Paul Asquith, Steve Cummins and Tom Botha are all in line to soon qualify for Wales – a residency route Wales did not explore first, but have been happy to exploit since. Few would blame them, since the hardening of the residency qualification – from three to five years – does not come into place until 2021 as Peter Jackson reports.
Scotland set the long-distance ball rolling, England joined in, Wales followed suit and Ireland are now poised to complete a Home Nations’ custom.
The ritual initiation of would-be All Blacks into the four tribes of the Lions began with Shaun Longstaff enlisting in the regiment of Kilted Kiwis for the first professional World Cup. More recently, the blue jersey has been wrapped around another New Zealander, Sean Maitland.
Having dressed Lesley Vainikolo in a Red Rose some ten years ago, England have done likewise with a newer model, Denny Solomona. Wales put their shirt on Johnny McNicholl last year and Ireland will turn James Lowe, once a Maori All Black, green from tip to toe at the earliest available opportunity this autumn.
Lowe and McNicholl have much in common besides being natives of the South Island. They gave Super Rugby a whirl and made their separate ways to the far side of the world, each trading in his All Black ambition for the long shot at finding a distant route onto the magic roundabout of Test rugby.
Neither had any ancestral claim which meant qualifying elsewhere via residence as countless others had done, especially post-professionalism more than two decades ago. The nationality conversion market thrived, unwittingly aided and abetted by the game’s failure to take swift action, even when confronted with a fait accompli of dodgy-dealing.
Scarlets’ Australian threequarter Paul Asquith completes his three-year stretch this month with second row Steve Cummins, another nomadic Wallaby to be found in the same part of West Wales, understood to qualify in November. Ospreys’ South African prop Tom Botha is also on course to qualify for Wales.
When Scotland and Wales were exposed for picking non-Scots and non-Welsh on the bogus claim that the players involved had ancestry to justify their capping, the International Rugby Board let them off with a slap on the wrist. Their failure to insist on any kind of documentary proof, no matter how flimsy, made the scandal inevitable.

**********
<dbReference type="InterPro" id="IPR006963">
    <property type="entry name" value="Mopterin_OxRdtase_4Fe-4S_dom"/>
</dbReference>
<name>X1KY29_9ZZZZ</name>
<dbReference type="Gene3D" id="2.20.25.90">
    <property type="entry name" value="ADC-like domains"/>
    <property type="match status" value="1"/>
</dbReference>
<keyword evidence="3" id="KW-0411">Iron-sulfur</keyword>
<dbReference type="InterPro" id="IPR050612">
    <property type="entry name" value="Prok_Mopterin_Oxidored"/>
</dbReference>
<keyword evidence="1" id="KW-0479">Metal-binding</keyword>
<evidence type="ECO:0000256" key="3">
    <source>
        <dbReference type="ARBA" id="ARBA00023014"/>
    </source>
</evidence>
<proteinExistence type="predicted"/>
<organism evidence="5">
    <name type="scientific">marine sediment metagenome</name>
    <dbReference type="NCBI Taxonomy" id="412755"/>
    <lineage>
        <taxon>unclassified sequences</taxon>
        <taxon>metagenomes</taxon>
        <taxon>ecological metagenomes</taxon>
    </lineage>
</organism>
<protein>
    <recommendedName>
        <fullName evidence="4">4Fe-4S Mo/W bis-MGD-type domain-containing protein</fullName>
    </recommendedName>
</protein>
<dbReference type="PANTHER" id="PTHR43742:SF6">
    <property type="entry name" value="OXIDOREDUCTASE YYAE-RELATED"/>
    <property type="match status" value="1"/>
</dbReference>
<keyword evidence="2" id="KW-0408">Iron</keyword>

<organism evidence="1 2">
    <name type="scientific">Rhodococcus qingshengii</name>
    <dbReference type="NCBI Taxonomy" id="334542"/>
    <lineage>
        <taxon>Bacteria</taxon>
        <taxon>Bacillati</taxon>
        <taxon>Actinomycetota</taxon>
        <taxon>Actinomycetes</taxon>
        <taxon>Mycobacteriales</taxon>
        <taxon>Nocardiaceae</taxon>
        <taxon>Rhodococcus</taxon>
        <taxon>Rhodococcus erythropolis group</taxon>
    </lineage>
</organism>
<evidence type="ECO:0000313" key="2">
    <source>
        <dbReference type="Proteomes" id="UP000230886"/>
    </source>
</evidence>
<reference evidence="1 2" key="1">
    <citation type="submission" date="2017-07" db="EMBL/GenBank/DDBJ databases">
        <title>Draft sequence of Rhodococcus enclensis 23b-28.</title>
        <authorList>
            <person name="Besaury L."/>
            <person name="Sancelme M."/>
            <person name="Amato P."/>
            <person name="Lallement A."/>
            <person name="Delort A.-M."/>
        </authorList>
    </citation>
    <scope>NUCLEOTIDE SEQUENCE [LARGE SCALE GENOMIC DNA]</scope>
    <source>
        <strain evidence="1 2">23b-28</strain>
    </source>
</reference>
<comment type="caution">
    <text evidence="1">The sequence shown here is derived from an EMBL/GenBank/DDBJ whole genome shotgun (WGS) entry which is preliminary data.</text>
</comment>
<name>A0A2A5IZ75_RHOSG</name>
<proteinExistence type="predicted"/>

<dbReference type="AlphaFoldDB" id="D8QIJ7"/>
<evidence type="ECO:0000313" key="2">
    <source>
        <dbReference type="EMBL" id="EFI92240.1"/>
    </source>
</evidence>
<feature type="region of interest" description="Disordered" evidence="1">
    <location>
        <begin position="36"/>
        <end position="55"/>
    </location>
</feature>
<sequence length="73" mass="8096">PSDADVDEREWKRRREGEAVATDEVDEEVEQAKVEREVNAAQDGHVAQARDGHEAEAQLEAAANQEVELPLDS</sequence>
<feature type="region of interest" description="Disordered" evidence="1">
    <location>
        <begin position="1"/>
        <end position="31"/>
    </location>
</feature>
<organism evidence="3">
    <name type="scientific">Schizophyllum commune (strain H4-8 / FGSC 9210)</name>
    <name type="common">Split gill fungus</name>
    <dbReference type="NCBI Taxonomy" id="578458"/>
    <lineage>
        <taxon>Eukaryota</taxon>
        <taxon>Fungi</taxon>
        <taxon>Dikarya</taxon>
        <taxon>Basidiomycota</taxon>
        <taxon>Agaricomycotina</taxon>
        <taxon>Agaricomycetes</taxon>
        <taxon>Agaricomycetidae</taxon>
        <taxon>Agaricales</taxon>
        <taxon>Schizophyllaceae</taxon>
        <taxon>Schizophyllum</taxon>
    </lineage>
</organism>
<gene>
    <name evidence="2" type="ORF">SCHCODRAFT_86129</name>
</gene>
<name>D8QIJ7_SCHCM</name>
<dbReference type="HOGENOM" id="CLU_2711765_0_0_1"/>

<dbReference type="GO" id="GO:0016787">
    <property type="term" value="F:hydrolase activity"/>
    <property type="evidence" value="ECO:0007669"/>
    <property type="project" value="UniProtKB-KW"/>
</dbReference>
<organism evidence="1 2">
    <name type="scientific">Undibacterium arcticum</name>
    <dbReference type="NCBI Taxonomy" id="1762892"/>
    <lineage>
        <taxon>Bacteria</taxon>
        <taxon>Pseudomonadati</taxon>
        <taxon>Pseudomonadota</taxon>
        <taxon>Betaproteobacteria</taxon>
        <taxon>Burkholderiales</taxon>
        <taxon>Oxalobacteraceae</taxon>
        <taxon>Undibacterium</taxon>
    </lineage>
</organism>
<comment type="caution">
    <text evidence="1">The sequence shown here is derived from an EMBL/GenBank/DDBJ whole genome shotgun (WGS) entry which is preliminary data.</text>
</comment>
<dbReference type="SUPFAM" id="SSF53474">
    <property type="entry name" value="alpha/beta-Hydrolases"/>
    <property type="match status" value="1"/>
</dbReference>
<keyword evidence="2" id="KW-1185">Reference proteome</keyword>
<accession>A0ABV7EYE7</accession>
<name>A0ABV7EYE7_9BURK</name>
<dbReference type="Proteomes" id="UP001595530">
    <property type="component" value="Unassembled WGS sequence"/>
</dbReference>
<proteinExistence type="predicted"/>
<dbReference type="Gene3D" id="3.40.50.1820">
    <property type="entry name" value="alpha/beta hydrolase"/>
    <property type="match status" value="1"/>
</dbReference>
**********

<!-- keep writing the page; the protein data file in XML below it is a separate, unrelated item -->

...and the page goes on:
The governing body found changing their name to World Rugby simpler than changing the residential rule. They waited until the protests had grown from a whisper to a howl before deciding that maybe something ought to be done, like increasing the qualifying period from three years to five.
That decision was taken in 2017 and acclaimed by its chief proponent, Augustin Pichot, as ‘an historic moment for the sport’. Now that the visionary Argentinian has resigned following his failure to unseat Sir Bill Beaumont as World Rugby chairman, he will be dismayed that it has yet to take effect.
World Rugby heralded the change as ‘designed to promote and protect the integrity and sanctity of international rugby in the modern elite environment following a root-and-branch review with Council members unanimously approving the recommended increase in the required residency period…”
It went on: “The reformed Regulation 8 ensures that a player has a genuine, close, credible and established link with the nation of representation.’’
More than three years later, the trade in switched allegiance from one country to another continues to thrive as though nothing has happened. In one sense, nothing has because the increase to five years’ residency on all international transfers doesn’t take effect until January 1 next year.
In the New Year, therefore, another raft of players from south of the Equator will be entitled to wear a rose, thistle, shamrock or leek.
Lowe signed for Leinster a few weeks before World Rugby increased the residency period but played his first match some months later. Ironically, he was picked for the All Blacks against Samoa in 2016 but had to withdraw to undergo shoulder surgery.
His Leinster team-mate, Jamison Gibson-Park, qualified last year but remains uncapped.
Two other Irish-based New Zealanders – Munster hooker Rhys Marshall and Connacht back row forward Jarrad Butler – will be eligible once the new season gets under way. Munster’s South African prop Keynan Knox qualifies in December, having joined the Irish province at the age of 18.
As proof that the sun has far from set on their empire in common with the Irish, Welsh and English versions, Scotland stand to benefit from Edinburgh’s South African wing, Duhan van der Merwe, one of the sharpest finishers in the PRO14.
Oli Kebble, another South African whose father Guy played four Tests for the Springboks in the early Nineties, is due to complete serving his time during the coming season should he wish to throw in his lot with Scotland, assuming they consider him good enough.
Not every conversion has a happy ending, as Willis Halaholo will testify. The Cardiff Blues’ New Zealander would have won his Wales cap against the Barbarians last season had it not been for a cruel mishap during a Challenge Cup tie against Leicester the previous week.
A member of Tonga’s squad at the Junior World Cup in 2009, Halaholo has not played since that knee injury. His prospective selection in the midfield vacancy caused by Jonathan Davies’ injury during the World Cup had been criticised by some, including former Grand Slam winner Gavin Henson.
After his enforced withdrawal, Halaholo took to Twitter to vent his frustration: “All the doubters, haters and people that don’t think I belong here, you got your wish.’’
Whether he gets his, remains to be seen.
Peter Jackson appears courtesy of The Rugby Paper.